A look back at Neil Marshall’s critically under-appreciated Doomsday (2008).

Neil Marshall established himself as an expert for creating nerve-wrecking horror-action hybrids with his first two films Dog Soldiers and The Descent. For his third opus he must have gotten inspired by all the classics from his youth, and created a brute medley of Escape from New York, The Road Warrior, Excalibur and Dawn of the Dead. And if you wonder how on earth could someone throw all these things into a single film and get away with it, let’s find out and take a leap into the maniacal world of Doomsday!

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UAMC Reviews Doomsday

After the outbreak of a deadly virus in Scotland, the entire region is quarantined. Sealed off from the rest of Britain by a giant wall, everyone is left to die. A few decades later, the virus makes a comeback in London. Surveillance data from the quarantine zone shows that some people are alive, and presumably cured. Police major Eden Sinclair (Rhona Mitra) is tasked with leading a team to recover information about the cure, but their road through Scotland is paved with terror and destruction.

We’re off to a grim start, when desperate civilians trying to storm the fence between Scotland and England are mowed down by machine guns. But what begins as an alternate reality pandemic scenario quickly transforms into a festival of madness and non-stop action! The plot is all over the place with holes so big Scottish icon Nessie could easily swim through. But it’s clear from the beginning that Marshall is not interested in telling a coherent story, but just wants to throw as much mayhem onto the screen as possible.

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Not Another Dystopian Semi-Fascist Society!

He inserts enough references to fill several B-movie bingo cards, but those to The Road Warrior and Escape from New York stick out the most, and not only because two members of Sinclair’s squad are named Carpenter and Miller. The script blends a dystopian semi-fascist society, and a cordoned-off region that turned into an anarchic society, with a post-apocalyptic wasteland and its murderous inhabitants, who are sporting the latest savage punk fashion. And out of nowhere the film turns into Excalibur with with medieval-style knights, castle dwellers, and Malcolm McDowell as their king!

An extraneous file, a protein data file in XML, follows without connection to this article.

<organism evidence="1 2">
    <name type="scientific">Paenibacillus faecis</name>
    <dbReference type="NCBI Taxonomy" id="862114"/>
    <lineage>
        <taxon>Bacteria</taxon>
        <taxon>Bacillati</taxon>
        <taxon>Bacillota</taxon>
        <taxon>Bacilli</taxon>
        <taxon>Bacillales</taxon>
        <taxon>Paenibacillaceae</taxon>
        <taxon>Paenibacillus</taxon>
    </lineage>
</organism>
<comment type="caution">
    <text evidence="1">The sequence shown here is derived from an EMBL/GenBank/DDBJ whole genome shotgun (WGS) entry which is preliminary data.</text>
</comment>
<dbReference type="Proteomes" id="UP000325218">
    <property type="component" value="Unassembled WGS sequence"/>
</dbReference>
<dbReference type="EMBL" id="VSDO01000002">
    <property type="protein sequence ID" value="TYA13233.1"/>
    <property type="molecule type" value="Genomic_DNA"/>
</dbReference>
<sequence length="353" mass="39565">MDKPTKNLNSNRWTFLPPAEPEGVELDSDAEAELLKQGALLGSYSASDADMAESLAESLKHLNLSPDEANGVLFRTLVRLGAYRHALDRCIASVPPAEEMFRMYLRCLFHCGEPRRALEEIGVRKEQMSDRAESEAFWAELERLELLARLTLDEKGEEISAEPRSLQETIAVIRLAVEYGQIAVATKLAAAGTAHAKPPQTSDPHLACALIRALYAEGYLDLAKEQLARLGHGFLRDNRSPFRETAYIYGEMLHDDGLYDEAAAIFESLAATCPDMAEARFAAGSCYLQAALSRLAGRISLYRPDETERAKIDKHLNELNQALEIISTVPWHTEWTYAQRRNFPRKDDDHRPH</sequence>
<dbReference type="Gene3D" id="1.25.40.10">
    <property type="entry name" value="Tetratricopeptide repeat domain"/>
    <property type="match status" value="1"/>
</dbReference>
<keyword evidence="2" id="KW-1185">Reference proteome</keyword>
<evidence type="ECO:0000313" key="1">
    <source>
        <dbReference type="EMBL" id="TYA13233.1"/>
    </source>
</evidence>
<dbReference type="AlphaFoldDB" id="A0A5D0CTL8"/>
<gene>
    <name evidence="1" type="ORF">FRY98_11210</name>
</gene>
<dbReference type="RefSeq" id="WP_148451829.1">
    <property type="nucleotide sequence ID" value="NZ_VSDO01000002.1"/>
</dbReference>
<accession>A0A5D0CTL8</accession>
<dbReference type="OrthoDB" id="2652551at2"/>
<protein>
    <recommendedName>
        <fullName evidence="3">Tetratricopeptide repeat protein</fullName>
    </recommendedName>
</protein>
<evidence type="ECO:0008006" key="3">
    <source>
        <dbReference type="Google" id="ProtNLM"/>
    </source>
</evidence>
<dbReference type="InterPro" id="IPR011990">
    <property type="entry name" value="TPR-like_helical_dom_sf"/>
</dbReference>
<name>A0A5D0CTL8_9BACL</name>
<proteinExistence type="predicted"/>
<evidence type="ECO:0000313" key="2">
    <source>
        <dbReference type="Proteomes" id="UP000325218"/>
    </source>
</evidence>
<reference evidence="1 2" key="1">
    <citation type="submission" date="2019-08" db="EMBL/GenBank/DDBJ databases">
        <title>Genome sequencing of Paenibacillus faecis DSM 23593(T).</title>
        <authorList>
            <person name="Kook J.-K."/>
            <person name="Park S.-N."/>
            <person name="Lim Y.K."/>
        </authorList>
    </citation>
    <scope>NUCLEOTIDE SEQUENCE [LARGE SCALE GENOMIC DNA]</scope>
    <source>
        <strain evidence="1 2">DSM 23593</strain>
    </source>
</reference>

Production-wise Doomsday looks pretty much perfect for a film of its budget (~ 30 million USD). Sinclair and her team are chasing from one location to another, and Marshall created an incredible number of diverse sets, with great attention to detail and spot-on atmosphere for each sequence. Nothing looks really special, but it all sets the proper mood with familiar elements such as rotting bodies, burnt-out cars, and crumbling cityscapes.

Rhona Mitra as squad leader Sinclair gets to kick some serious ass, and occasionally even wears the Snake Plissken memorial eye patch. But just like almost every other character inside the zone she remains rather bland, and lacks the charisma an action hero needs. The subplot that is taking place in London features Bob Hoskins as upstanding police commissioner and David O’Hara as ruthless politician, and both of them are pretty awesome in their roles.

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But How Ultimate is it?

After some initial world-building, Doomsday becomes an action-packed roller coaster ride that never lets up until the very end. There’s street fights, arena fights, castle fights, and a ton of anachronistic clashes as over-weaponized elite soldiers are assaulted by savage marauders, and a Bentley takes it up against against a war rig crew. The only major point of criticism is that the loathed staccato editing, which became popular in early 2000s action flicks, is unnecessarily chopping up several of the action sequences.

The violence in Doomsday is completely off the scale. Every human body part is severed at least once in this film, there’s shooting, stabbing, decapitations, and a few other unpleasant deaths. Marshall pushes things completely over the top in a gross sequence where a captured squad member is roasted alive, and feasted on by a raging crowd. A locked up Sinclair is served her prison meal shortly after: “If you’re hungry, why not try a piece for your friend?”

Doomsday is Neil Marshall unleashed, and it seems he had the creative freedom to do whatever he wanted. Sure, it’s highly derivative but there’s so much excitement and energy to be found in this film, I loved every single minute of it. It’s a terrific homage to 1980s action cinema, when escapism for adults was all about senseless violence and hard-hitting action. If you’re craving for a flashback of this kind, what are you waiting for? R-rated popcorn entertainment can’t get much better than Doomsday!

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